A Response: The Case Against Elected Mayor. By Piers Digby
The article was written on May 2nd.
On the third of May, voters will go to the polls in ten of England’s cities to decide whether they want to have a directly elected mayor. Jonathan Trollope has presented a compelling argument as to why you as a voter should say Yes; however, I feel he has failed to properly analyse why people care about democracy, particularly at a local scale. So, in response, I shall be making the argument for why mayors are simply a convenient façade that distracts from the real issues of local government, whilst simultaneously wounding the range and variety of our democracy.
The first claim Trollope makes is to repeat Simon Jenkins’ argument that the adoption of elected mayors will help banish the shadowy civic mafia of local councils. This shows a misunderstanding of why local councils are a “shadowy civic mafia”. The best argument Jenkins and Trollope can provide is that the fact there is a single figure, the mayor, rather than a composite body, the council, means voters can more easily identify a single responsible figure. This makes it easier to participate, and in doing so causes higher turnout. The problem with this assumption is that the reality doesn’t match the fact. Turnout for the Bedford council elections in 2000 (before the creation of the elected Bedford mayor) averaged 35.72% across all the wards. The October 2009 mayoral election saw turnout of 31% . Turnout for the 2002 Lewisham council elections averaged 25.6% across all wards. The 2006 Lewisham mayoral election saw a turnout of 29.4%. These figures are not unique, and are broadly replicated by most councils which now have an elected mayor. The one consistent figure is that the presence of a mayor makes no significant difference to likelihood to vote (with one exception, the Mayor of London; this will be touched upon shortly). As such, it’s clearly not the fact that there are many councillors which is putting off potential voters – all the introduction of mayors will do is create a shadowy civic godfather to head the mafia we have already created.
The following argument is that mayoral politics will banish the apparent chaos of council politics, replacing confusion with order. Trollope points out the disarray of Bristol’s leadership, with council leadership having changed six times in the last seven years. Mayors, once elected, serve the duration of their term bar resignations, and as such bring stability. Here, I feel Trollope has correctly identified a problem, but his solution is somewhat lacking. It introduces an entirely new problem – the fact that mayoral politics destroys variety and change. Of the 11 extant elected mayor seats (excluding London) which have seen multiple elections, only a single one (North Tyneside) changed hands between two of the major parties – and this was only because the incumbent Conservative mayor was arrested on child pornography charges. Rather than creating stability, mayoral politics creates stagnation. It swings too far in the other direction and creates fiefdoms for parties to rule as their own. There is no incentive for mayors to aid economic growth and encouraging businesses, as Trollope talks of. He then talks of mayors creating a national and international presence. I find this is very much untrue. How many mayors, aside from the Mayor of London, can you name? How many mayors, aside from the Mayor of London, do you think the average British voter can name? I should imagine the number is particularly small. Never mind the lofty heights of an “international” presence, mayors struggle to even manage a national presence.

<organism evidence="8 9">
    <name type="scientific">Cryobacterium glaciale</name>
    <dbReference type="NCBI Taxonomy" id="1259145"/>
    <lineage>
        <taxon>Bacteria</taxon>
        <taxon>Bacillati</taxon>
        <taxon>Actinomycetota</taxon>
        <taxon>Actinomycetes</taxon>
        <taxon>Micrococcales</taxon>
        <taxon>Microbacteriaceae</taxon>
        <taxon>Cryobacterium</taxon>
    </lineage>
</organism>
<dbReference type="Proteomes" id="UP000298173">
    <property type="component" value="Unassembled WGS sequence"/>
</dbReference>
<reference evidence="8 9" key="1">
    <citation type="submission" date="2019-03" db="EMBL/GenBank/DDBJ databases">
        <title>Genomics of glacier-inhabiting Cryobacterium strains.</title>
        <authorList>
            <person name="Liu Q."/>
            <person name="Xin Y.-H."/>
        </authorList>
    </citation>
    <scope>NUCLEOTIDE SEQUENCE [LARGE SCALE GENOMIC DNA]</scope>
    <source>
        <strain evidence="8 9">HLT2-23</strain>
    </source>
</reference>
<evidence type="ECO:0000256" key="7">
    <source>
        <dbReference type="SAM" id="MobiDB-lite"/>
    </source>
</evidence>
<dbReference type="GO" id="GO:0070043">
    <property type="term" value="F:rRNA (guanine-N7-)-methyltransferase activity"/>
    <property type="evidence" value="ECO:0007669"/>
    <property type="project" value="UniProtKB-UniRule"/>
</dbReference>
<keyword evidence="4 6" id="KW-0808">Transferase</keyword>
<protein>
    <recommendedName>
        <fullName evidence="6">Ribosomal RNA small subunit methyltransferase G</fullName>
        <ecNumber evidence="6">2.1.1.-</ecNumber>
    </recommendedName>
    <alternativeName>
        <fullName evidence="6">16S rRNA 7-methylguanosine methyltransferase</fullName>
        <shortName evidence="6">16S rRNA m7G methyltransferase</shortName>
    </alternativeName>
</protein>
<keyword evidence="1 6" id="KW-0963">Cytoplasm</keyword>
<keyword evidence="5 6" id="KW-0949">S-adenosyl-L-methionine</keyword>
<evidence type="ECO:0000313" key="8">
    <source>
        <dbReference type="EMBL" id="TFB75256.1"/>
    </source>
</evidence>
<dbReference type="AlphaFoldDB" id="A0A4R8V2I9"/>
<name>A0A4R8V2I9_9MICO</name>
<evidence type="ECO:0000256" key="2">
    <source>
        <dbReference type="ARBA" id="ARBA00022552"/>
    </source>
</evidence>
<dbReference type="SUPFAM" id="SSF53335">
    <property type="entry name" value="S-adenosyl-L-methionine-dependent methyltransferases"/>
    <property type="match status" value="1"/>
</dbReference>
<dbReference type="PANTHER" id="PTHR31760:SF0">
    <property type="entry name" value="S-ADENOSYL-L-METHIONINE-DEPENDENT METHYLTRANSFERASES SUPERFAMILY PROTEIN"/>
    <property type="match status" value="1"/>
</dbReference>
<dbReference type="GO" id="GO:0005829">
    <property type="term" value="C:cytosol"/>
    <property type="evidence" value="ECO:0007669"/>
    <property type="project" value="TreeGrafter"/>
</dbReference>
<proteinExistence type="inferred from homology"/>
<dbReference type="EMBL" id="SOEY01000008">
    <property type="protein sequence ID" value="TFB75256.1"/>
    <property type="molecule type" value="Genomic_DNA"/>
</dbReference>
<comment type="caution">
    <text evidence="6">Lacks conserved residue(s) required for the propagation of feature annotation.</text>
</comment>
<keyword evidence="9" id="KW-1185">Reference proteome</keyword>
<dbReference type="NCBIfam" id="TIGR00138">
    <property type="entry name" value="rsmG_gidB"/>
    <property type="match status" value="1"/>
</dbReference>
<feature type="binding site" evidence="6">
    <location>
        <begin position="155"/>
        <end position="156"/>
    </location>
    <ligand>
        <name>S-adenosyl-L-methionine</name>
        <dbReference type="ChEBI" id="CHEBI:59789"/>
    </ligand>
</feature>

Trollope’s conclusion states that this allows people a greater say in how their local area is run, and that it will act as a panacea to the problems of modern democracy. I see them as not only failing to be a panacea, but acting as an active block to democracy. If you start electing individuals, rather than broad groups, people start focusing on the aspects of that individual, which is much harder to do as a group. This causes personality politics to develop, something which is very damaging for democracy. Instead of evaluating the differences between the policies two parties present, people evaluate the differences between the personalities two people represent. This takes focus from the real issue, which is the policies they suggest, and creates vacuous, soundbite dominated politics at its very worst.